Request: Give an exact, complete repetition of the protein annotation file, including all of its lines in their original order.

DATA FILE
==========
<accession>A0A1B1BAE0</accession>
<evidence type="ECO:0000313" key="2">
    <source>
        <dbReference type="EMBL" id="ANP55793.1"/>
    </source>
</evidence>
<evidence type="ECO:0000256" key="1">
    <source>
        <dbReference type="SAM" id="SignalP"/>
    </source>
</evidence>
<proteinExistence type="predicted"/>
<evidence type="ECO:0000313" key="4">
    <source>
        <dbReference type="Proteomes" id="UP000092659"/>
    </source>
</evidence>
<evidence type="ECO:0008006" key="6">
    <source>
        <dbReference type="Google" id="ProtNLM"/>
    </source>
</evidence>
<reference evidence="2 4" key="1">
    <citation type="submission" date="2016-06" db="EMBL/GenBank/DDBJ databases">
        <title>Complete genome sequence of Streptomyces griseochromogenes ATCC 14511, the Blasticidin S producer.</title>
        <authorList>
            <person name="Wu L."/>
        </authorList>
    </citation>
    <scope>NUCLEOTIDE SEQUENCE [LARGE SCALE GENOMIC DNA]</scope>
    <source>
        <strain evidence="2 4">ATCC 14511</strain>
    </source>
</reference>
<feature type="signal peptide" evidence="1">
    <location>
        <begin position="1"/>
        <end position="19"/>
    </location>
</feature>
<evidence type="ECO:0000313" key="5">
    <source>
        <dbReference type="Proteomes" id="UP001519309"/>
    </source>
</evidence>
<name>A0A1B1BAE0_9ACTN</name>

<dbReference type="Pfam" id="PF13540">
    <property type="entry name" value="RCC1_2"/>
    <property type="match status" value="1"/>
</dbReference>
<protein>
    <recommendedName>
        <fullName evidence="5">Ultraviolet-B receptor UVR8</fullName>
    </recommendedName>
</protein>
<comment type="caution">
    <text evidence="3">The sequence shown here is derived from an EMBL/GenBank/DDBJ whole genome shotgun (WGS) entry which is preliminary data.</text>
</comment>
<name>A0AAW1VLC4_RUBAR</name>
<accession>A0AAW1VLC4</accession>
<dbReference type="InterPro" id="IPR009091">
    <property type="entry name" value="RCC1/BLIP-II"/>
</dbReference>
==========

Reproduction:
<accession>A0A1B1BAE0</accession>
<evidence type="ECO:0000313" key="2">
    <source>
        <dbReference type="EMBL" id="ANP55793.1"/>
    </source>
</evidence>
<evidence type="ECO:0000256" key="1">
    <source>
        <dbReference type="SAM" id="SignalP"/>
    </source>
</evidence>
<proteinExistence type="predicted"/>
<evidence type="ECO:0000313" key="4">
    <source>
        <dbReference type="Proteomes" id="UP000092659"/>
    </source>
</evidence>
<evidence type="ECO:0008006" key="6">
    <source>
        <dbReference type="Google" id="ProtNLM"/>
    </source>
</evidence>
<reference evidence="2 4" key="1">
    <citation type="submission" date="2016-06" db="EMBL/GenBank/DDBJ databases">
        <title>Complete genome sequence of Streptomyces griseochromogenes ATCC 14511, the Blasticidin S producer.</title>
        <authorList>
            <person name="Wu L."/>
        </authorList>
    </citation>
    <scope>NUCLEOTIDE SEQUENCE [LARGE SCALE GENOMIC DNA]</scope>
    <source>
        <strain evidence="2 4">ATCC 14511</strain>
    </source>
</reference>
<feature type="signal peptide" evidence="1">
    <location>
        <begin position="1"/>
        <end position="19"/>
    </location>
</feature>
<evidence type="ECO:0000313" key="5">
    <source>
        <dbReference type="Proteomes" id="UP001519309"/>
    </source>
</evidence>
<name>A0A1B1BAE0_9ACTN</name>

<dbReference type="Pfam" id="PF13540">
    <property type="entry name" value="RCC1_2"/>
    <property type="match status" value="1"/>
</dbReference>
<protein>
    <recommendedName>
        <fullName evidence="5">Ultraviolet-B receptor UVR8</fullName>
    </recommendedName>
</protein>
<comment type="caution">
    <text evidence="3">The sequence shown here is derived from an EMBL/GenBank/DDBJ whole genome shotgun (WGS) entry which is preliminary data.</text>
</comment>
<name>A0AAW1VLC4_RUBAR</name>
<accession>A0AAW1VLC4</accession>
<dbReference type="InterPro" id="IPR009091">
    <property type="entry name" value="RCC1/BLIP-II"/>
</dbReference>